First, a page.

And the long term trend is this: the world economy will recover. The future is not cancelled. And the balance of energy supply versus demand will continue to change in a fundamental way.
In my lifetime the world’s population has doubled to more than 6 billion people. At the current rate, it will exceed 9 billion by the year 2050. The current maelstrom may interrupt but will not stop the movement of one third of the world’s population from a rural way of life to an urban one.
Over the next decade around 500 million households will join the $5,000 income band; half of these in just two countries – China & India.
With this growth and improvement in living standards comes increasing demand for energy. Energy is fundamental to life. Energy underpins every modern, prosperous and growing society.
Let me be clear about the scale of the change we are talking about. According to IEA projections, we will need about 40% more energy in 2030 than we consume today. And, if current trends continue, we will double today’s demand by the middle of the century.
That means we will have to invest more than $26 trillion between now and 2030 to meet future demand. It is an immense sum. It’s eight times more the total US federal budget of last year. The fact is, energy producers must invest more than 1 trillion dollars every year.
So we need to think about how the world is going to respond to this step change. The first thing to say is that, although it’s a big issue, it is not an insurmountable one.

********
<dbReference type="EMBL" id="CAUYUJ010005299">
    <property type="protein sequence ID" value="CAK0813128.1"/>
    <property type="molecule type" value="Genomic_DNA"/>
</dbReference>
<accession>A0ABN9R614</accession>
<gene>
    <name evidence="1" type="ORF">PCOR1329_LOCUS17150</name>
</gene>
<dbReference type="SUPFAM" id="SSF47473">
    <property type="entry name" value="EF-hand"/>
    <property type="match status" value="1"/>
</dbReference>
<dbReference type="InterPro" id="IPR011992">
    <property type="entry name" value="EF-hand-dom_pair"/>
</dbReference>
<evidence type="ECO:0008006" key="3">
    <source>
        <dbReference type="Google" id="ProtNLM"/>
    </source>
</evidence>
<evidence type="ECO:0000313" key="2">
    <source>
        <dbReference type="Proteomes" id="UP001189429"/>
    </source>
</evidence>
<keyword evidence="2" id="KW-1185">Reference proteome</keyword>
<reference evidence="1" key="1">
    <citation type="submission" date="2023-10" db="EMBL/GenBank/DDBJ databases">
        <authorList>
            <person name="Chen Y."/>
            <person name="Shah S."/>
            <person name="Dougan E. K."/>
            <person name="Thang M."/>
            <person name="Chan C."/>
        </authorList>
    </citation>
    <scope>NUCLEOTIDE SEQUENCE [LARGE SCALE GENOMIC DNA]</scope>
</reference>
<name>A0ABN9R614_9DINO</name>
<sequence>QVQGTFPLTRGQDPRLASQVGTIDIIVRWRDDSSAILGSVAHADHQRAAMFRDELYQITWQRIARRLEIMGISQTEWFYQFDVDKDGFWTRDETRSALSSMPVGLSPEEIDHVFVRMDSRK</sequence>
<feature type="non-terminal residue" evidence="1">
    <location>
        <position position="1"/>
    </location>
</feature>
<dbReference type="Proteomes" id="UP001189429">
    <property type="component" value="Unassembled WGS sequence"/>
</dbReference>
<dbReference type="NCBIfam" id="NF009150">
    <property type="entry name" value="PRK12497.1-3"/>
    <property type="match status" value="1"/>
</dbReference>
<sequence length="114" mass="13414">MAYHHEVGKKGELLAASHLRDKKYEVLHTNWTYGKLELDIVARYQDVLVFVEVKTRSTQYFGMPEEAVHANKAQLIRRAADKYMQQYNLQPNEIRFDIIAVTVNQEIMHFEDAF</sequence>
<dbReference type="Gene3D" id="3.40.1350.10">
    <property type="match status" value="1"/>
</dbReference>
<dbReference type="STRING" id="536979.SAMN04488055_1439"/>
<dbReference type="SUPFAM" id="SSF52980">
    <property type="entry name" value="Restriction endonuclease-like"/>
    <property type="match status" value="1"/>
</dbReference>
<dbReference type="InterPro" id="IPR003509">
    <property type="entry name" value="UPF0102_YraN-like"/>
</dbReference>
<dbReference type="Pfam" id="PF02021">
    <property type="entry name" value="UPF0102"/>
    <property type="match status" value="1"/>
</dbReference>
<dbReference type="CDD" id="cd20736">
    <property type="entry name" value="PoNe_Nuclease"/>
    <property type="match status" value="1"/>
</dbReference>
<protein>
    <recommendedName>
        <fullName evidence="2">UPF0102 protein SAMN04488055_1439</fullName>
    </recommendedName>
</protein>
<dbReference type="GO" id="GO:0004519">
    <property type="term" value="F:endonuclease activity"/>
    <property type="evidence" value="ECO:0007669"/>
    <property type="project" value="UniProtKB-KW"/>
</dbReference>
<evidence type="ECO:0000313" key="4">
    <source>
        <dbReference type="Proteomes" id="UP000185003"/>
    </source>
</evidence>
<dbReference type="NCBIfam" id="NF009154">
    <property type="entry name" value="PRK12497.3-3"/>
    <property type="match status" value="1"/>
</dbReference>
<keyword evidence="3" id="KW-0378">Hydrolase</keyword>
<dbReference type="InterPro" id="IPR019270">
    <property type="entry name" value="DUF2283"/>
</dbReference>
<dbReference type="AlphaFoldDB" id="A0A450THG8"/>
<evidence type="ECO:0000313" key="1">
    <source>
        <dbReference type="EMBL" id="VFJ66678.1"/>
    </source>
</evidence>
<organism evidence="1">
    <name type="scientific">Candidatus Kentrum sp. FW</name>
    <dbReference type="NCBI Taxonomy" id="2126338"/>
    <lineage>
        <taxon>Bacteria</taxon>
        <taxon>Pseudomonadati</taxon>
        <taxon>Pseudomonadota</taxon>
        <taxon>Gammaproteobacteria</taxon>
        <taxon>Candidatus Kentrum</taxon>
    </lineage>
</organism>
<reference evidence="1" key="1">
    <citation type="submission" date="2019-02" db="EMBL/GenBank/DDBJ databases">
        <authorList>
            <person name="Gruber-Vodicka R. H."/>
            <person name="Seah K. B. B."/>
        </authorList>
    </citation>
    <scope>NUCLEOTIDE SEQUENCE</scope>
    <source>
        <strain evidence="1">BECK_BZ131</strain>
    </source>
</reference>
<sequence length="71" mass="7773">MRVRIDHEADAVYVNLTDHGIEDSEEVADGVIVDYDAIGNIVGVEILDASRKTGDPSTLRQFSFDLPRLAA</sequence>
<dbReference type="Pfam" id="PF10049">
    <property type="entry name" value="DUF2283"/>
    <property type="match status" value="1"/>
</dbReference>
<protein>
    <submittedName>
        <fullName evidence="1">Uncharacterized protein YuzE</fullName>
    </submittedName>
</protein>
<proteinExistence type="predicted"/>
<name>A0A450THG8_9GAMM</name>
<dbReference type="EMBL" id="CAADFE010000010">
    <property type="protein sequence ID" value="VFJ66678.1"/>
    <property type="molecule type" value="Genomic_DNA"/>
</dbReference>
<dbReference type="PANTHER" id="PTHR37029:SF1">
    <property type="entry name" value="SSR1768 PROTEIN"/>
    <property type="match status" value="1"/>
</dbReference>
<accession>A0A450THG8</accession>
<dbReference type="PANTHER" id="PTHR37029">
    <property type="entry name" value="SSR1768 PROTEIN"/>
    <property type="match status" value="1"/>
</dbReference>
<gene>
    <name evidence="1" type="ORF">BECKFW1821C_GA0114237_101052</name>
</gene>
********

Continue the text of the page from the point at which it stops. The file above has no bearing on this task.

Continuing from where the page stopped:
We have the natural, human and financial resources to meet the world’s growing need for energy.
It’s not true to say, for example, that we are running out of hydrocarbons. There are nearly 42 years of proved oil reserves left in the ground and 60 years of natural gas.
Put another way, as of today, the world has produced around 1 trillion barrels of oil. We’re sitting on another 1 trillion barrels of proven reserves – with another trillion barrels which we know to exist but which are not yet commercially viable.
On top of that, there are vast quantities of unconventional hydrocarbons including oil sands, heavy oil and unconventional gas.
So when it comes to producing more oil to meet demand, the problems are not below ground, they’re above ground. They are human, not geological.
(full disclosure: BP provided a script of Hayward’s speech in advance so these posts are based on that after he says them with minor tweaks. In other words, I can’t really type this fast and accurately).